Vanderhoof’s Nechako River hosted more than just trumpeter swans and a Ford pickup truck this spring.
A Spyder Walking Excavator, hired by the Nechako White Sturgeon Recovery Initiative, raked and sifted the Nechako River bed by Burrard Bridge in Vanderhoof from Apr. 6 to 8.
It’s an attempt to shake off fine sediment that filled the coarse cobble-gravel bed laid by the Ministry of Forest, Lands and Natural Resource Operations in 2010 to provide spawning beds for sturgeon egg and larvae, explained Wayne Salewski from NWSRI.
According to recent research, gravel, as opposed to packed fine sediment, was shown to increase sturgeon early survival rates by providing pockets for baby sturgeon to hide from predators.The excavator’s mechanical cleaning would move coarser material towards the surface of the river bed, while finer sand would move downstream.
As stirred up silt travelled down the river, master’s student Simon Gauthier-Fauteux from the University of British Columbia deposited a sensor into the water west of the bridge to measure the cloudiness of the water.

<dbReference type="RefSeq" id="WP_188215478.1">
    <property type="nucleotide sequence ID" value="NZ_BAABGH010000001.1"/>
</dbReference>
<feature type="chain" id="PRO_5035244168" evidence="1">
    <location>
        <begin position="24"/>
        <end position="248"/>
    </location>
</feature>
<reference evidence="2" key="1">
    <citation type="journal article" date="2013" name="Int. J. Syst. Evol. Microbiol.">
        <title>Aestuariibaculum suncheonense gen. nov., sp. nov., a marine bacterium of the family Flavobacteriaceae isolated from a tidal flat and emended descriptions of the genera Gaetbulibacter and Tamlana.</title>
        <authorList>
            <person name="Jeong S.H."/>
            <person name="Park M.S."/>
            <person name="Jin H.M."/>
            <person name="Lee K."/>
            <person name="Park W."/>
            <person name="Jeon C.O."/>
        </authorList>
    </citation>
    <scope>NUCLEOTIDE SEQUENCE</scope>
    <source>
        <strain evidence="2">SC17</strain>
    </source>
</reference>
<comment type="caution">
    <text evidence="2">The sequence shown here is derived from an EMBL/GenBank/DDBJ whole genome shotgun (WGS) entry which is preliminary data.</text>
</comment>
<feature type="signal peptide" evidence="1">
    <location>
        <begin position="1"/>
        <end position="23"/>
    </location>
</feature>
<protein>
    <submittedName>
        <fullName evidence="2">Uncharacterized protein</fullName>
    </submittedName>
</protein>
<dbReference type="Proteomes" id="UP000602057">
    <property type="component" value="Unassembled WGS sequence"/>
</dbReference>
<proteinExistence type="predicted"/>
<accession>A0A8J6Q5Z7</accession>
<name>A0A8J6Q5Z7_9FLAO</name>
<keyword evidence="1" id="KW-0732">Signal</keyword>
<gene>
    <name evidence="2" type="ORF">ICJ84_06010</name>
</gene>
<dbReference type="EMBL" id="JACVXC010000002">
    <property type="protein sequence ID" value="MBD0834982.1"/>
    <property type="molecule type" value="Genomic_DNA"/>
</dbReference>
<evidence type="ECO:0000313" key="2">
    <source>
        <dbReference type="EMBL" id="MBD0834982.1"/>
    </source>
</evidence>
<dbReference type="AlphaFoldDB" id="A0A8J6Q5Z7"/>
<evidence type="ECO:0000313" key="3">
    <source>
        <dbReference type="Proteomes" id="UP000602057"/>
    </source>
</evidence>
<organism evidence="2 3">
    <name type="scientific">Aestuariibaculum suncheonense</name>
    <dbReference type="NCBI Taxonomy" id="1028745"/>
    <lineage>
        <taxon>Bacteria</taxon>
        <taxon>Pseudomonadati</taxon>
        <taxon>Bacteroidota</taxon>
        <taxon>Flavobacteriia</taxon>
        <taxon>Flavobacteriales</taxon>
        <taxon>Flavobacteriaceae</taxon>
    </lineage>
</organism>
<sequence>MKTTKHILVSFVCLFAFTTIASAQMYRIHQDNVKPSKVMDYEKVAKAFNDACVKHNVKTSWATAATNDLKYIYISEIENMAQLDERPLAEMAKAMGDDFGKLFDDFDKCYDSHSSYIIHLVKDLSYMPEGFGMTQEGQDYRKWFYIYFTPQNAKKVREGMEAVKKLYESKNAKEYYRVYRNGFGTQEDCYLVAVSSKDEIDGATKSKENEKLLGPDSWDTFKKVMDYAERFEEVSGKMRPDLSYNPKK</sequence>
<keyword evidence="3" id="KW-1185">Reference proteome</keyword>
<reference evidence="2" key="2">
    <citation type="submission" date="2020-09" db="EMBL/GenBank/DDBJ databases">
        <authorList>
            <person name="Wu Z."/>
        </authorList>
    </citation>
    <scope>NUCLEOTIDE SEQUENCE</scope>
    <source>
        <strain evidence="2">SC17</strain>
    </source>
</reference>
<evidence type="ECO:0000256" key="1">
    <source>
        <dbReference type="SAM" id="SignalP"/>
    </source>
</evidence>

His research explores how sediment and silt move down and are deposited through the Nechako River, as well as their effects on the sturgeon habitat, Gauthier-Fauteux explained.
As the first time that the artificial river bed was shaken, re-suspending packed clay, it’s also an opportunity to collect silt and examine the organic pollutants, such as pesticides, that bind to the material, explained Todd French, research associate from the University of Northern British Columbia’s geography department.
French and fellow research associate Barry Booth is taking part in a project to determine the Nechako River’s historical sediment sources, such as where and when certain pesticides were deposited in the agricultural region, Booth explained.
“It’s a really good opportunity to partner with local groups,” French said.